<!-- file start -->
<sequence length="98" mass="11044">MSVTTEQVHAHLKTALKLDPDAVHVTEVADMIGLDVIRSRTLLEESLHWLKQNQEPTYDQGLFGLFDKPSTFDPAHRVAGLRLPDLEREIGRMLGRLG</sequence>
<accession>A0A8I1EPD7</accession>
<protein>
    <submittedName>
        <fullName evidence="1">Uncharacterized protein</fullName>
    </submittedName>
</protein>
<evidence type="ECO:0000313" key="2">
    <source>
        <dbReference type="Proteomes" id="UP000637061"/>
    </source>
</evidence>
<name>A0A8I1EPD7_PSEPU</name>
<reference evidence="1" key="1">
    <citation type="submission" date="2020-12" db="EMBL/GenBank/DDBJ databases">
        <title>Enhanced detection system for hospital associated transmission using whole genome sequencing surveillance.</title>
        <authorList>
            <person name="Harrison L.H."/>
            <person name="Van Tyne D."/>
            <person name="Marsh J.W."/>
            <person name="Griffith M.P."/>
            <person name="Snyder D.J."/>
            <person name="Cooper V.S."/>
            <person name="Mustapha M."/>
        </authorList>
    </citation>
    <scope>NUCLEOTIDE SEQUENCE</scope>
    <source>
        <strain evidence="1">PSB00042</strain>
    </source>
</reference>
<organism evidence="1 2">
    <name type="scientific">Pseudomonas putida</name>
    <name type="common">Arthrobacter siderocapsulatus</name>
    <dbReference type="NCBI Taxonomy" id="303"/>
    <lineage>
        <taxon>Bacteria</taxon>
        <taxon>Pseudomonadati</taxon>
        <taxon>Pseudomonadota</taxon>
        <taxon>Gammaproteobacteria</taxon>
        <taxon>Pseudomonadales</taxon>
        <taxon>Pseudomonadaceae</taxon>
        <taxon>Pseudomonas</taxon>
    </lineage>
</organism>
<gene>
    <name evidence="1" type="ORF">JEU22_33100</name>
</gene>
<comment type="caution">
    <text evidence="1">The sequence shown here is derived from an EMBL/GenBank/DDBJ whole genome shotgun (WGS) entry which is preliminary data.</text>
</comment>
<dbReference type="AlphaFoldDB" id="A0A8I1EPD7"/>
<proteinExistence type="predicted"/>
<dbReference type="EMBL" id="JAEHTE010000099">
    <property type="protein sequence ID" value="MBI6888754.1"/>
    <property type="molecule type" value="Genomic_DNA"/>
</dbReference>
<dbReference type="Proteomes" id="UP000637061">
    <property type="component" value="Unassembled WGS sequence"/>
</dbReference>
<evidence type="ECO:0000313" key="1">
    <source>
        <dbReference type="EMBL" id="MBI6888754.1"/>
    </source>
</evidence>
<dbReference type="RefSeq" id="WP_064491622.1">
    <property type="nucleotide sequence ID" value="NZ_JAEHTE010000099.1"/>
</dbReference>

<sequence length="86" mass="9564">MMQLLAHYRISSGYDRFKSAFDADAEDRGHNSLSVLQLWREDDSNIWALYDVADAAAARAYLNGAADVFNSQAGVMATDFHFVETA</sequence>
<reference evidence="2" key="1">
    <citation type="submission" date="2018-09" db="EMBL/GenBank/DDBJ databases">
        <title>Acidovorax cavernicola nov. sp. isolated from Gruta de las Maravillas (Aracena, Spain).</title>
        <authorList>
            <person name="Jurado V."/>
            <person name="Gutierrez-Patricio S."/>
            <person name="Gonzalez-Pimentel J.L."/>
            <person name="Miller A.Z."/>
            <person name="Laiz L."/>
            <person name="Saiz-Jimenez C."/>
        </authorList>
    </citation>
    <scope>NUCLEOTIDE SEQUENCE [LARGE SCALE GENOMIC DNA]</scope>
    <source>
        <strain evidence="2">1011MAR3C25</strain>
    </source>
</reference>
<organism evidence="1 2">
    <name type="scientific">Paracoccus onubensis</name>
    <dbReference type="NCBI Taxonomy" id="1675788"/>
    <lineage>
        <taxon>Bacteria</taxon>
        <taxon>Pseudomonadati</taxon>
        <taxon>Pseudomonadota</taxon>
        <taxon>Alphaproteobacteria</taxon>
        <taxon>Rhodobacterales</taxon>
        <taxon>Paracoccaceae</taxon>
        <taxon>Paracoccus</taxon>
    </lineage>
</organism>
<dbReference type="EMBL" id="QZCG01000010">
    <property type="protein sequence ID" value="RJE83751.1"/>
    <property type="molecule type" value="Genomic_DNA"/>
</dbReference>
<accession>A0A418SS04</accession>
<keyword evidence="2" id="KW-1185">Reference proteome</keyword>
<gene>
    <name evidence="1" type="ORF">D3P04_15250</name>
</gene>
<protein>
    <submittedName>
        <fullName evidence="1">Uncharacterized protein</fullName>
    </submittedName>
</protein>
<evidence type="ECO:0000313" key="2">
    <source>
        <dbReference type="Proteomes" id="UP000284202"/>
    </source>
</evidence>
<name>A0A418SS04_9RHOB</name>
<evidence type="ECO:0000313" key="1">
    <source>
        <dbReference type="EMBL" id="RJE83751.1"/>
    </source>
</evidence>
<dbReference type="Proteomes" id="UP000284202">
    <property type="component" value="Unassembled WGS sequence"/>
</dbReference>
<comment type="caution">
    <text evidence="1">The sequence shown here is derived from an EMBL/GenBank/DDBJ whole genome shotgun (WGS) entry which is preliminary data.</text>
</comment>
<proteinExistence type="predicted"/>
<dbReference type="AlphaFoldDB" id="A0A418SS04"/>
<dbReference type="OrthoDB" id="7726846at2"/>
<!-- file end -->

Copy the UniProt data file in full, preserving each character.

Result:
<sequence length="98" mass="11044">MSVTTEQVHAHLKTALKLDPDAVHVTEVADMIGLDVIRSRTLLEESLHWLKQNQEPTYDQGLFGLFDKPSTFDPAHRVAGLRLPDLEREIGRMLGRLG</sequence>
<accession>A0A8I1EPD7</accession>
<protein>
    <submittedName>
        <fullName evidence="1">Uncharacterized protein</fullName>
    </submittedName>
</protein>
<evidence type="ECO:0000313" key="2">
    <source>
        <dbReference type="Proteomes" id="UP000637061"/>
    </source>
</evidence>
<name>A0A8I1EPD7_PSEPU</name>
<reference evidence="1" key="1">
    <citation type="submission" date="2020-12" db="EMBL/GenBank/DDBJ databases">
        <title>Enhanced detection system for hospital associated transmission using whole genome sequencing surveillance.</title>
        <authorList>
            <person name="Harrison L.H."/>
            <person name="Van Tyne D."/>
            <person name="Marsh J.W."/>
            <person name="Griffith M.P."/>
            <person name="Snyder D.J."/>
            <person name="Cooper V.S."/>
            <person name="Mustapha M."/>
        </authorList>
    </citation>
    <scope>NUCLEOTIDE SEQUENCE</scope>
    <source>
        <strain evidence="1">PSB00042</strain>
    </source>
</reference>
<organism evidence="1 2">
    <name type="scientific">Pseudomonas putida</name>
    <name type="common">Arthrobacter siderocapsulatus</name>
    <dbReference type="NCBI Taxonomy" id="303"/>
    <lineage>
        <taxon>Bacteria</taxon>
        <taxon>Pseudomonadati</taxon>
        <taxon>Pseudomonadota</taxon>
        <taxon>Gammaproteobacteria</taxon>
        <taxon>Pseudomonadales</taxon>
        <taxon>Pseudomonadaceae</taxon>
        <taxon>Pseudomonas</taxon>
    </lineage>
</organism>
<gene>
    <name evidence="1" type="ORF">JEU22_33100</name>
</gene>
<comment type="caution">
    <text evidence="1">The sequence shown here is derived from an EMBL/GenBank/DDBJ whole genome shotgun (WGS) entry which is preliminary data.</text>
</comment>
<dbReference type="AlphaFoldDB" id="A0A8I1EPD7"/>
<proteinExistence type="predicted"/>
<dbReference type="EMBL" id="JAEHTE010000099">
    <property type="protein sequence ID" value="MBI6888754.1"/>
    <property type="molecule type" value="Genomic_DNA"/>
</dbReference>
<dbReference type="Proteomes" id="UP000637061">
    <property type="component" value="Unassembled WGS sequence"/>
</dbReference>
<evidence type="ECO:0000313" key="1">
    <source>
        <dbReference type="EMBL" id="MBI6888754.1"/>
    </source>
</evidence>
<dbReference type="RefSeq" id="WP_064491622.1">
    <property type="nucleotide sequence ID" value="NZ_JAEHTE010000099.1"/>
</dbReference>

<sequence length="86" mass="9564">MMQLLAHYRISSGYDRFKSAFDADAEDRGHNSLSVLQLWREDDSNIWALYDVADAAAARAYLNGAADVFNSQAGVMATDFHFVETA</sequence>
<reference evidence="2" key="1">
    <citation type="submission" date="2018-09" db="EMBL/GenBank/DDBJ databases">
        <title>Acidovorax cavernicola nov. sp. isolated from Gruta de las Maravillas (Aracena, Spain).</title>
        <authorList>
            <person name="Jurado V."/>
            <person name="Gutierrez-Patricio S."/>
            <person name="Gonzalez-Pimentel J.L."/>
            <person name="Miller A.Z."/>
            <person name="Laiz L."/>
            <person name="Saiz-Jimenez C."/>
        </authorList>
    </citation>
    <scope>NUCLEOTIDE SEQUENCE [LARGE SCALE GENOMIC DNA]</scope>
    <source>
        <strain evidence="2">1011MAR3C25</strain>
    </source>
</reference>
<organism evidence="1 2">
    <name type="scientific">Paracoccus onubensis</name>
    <dbReference type="NCBI Taxonomy" id="1675788"/>
    <lineage>
        <taxon>Bacteria</taxon>
        <taxon>Pseudomonadati</taxon>
        <taxon>Pseudomonadota</taxon>
        <taxon>Alphaproteobacteria</taxon>
        <taxon>Rhodobacterales</taxon>
        <taxon>Paracoccaceae</taxon>
        <taxon>Paracoccus</taxon>
    </lineage>
</organism>
<dbReference type="EMBL" id="QZCG01000010">
    <property type="protein sequence ID" value="RJE83751.1"/>
    <property type="molecule type" value="Genomic_DNA"/>
</dbReference>
<accession>A0A418SS04</accession>
<keyword evidence="2" id="KW-1185">Reference proteome</keyword>
<gene>
    <name evidence="1" type="ORF">D3P04_15250</name>
</gene>
<protein>
    <submittedName>
        <fullName evidence="1">Uncharacterized protein</fullName>
    </submittedName>
</protein>
<evidence type="ECO:0000313" key="2">
    <source>
        <dbReference type="Proteomes" id="UP000284202"/>
    </source>
</evidence>
<name>A0A418SS04_9RHOB</name>
<evidence type="ECO:0000313" key="1">
    <source>
        <dbReference type="EMBL" id="RJE83751.1"/>
    </source>
</evidence>
<dbReference type="Proteomes" id="UP000284202">
    <property type="component" value="Unassembled WGS sequence"/>
</dbReference>
<comment type="caution">
    <text evidence="1">The sequence shown here is derived from an EMBL/GenBank/DDBJ whole genome shotgun (WGS) entry which is preliminary data.</text>
</comment>
<proteinExistence type="predicted"/>
<dbReference type="AlphaFoldDB" id="A0A418SS04"/>
<dbReference type="OrthoDB" id="7726846at2"/>